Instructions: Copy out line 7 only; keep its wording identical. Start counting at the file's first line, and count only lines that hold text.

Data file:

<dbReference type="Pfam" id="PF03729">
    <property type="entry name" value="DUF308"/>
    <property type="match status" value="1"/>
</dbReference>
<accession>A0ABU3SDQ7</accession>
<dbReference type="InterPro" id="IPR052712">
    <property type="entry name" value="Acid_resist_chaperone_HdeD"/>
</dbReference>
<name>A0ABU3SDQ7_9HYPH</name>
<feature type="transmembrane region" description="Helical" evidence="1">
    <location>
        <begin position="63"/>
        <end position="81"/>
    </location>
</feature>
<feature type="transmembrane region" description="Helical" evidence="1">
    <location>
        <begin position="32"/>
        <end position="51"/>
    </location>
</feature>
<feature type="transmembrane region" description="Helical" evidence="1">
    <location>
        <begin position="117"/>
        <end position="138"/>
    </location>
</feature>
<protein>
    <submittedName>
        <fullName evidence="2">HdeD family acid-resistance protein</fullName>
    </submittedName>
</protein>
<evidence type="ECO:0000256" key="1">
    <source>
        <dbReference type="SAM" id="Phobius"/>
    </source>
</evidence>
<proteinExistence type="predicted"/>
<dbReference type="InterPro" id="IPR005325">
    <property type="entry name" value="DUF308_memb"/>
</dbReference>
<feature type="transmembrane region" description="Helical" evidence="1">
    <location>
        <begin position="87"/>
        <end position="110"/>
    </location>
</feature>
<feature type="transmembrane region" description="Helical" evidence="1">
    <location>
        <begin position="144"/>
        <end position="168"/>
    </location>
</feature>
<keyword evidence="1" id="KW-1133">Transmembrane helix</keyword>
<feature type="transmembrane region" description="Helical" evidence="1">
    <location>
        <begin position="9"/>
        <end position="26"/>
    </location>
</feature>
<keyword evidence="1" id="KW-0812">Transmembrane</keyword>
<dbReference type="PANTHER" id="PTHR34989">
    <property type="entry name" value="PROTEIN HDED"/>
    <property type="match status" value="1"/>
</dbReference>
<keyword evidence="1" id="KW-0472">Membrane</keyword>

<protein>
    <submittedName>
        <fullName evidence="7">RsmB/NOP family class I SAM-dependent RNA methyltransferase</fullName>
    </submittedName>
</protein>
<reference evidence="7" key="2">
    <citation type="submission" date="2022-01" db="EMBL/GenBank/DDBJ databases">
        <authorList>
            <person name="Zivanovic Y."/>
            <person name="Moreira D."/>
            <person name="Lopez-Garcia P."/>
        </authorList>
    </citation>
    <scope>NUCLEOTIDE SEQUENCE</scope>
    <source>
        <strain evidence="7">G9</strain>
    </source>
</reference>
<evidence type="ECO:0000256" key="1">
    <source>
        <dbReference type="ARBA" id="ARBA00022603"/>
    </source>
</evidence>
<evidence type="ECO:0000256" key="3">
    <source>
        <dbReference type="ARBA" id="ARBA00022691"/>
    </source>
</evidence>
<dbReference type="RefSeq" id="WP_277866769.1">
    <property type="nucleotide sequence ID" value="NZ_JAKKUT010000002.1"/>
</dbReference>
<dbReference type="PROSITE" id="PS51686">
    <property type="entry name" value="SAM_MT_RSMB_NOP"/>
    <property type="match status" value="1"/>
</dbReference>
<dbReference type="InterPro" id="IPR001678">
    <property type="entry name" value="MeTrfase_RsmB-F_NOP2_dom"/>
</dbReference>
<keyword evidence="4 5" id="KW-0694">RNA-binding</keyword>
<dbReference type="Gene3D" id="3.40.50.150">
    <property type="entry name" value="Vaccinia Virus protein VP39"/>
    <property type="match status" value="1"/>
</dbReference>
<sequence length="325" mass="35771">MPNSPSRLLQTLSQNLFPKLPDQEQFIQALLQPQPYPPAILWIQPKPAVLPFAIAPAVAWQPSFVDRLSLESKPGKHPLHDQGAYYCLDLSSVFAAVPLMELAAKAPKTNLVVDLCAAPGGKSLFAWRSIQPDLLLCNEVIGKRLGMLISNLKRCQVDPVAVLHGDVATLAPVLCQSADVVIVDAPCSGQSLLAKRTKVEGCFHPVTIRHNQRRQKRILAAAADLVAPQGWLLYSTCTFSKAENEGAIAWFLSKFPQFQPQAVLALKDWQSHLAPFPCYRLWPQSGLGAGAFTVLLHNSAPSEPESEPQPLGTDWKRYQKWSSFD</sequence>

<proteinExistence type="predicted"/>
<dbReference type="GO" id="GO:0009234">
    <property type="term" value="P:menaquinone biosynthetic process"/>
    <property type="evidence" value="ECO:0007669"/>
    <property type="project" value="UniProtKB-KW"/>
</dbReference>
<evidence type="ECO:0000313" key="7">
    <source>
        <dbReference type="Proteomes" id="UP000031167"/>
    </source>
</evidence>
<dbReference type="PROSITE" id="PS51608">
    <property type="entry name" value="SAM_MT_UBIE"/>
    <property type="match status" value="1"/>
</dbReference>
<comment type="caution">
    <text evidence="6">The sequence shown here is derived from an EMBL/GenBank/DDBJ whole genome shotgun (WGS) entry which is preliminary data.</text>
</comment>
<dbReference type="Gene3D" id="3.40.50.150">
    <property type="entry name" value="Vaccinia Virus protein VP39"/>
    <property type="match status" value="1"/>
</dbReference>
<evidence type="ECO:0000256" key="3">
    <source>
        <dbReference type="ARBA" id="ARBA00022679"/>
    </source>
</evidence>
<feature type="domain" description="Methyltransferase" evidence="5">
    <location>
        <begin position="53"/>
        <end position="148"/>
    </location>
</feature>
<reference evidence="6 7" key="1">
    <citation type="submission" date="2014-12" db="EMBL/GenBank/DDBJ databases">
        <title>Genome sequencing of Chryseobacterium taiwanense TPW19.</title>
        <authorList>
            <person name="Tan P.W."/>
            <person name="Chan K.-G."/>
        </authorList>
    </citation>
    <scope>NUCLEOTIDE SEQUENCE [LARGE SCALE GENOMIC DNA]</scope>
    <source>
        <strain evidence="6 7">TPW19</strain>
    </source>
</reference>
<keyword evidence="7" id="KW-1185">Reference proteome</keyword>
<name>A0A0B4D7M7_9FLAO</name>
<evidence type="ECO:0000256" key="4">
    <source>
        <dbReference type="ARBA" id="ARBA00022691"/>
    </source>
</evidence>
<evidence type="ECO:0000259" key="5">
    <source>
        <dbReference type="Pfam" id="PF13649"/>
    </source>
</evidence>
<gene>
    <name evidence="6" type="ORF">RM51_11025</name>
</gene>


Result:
    <property type="entry name" value="Acid_resist_chaperone_HdeD"/>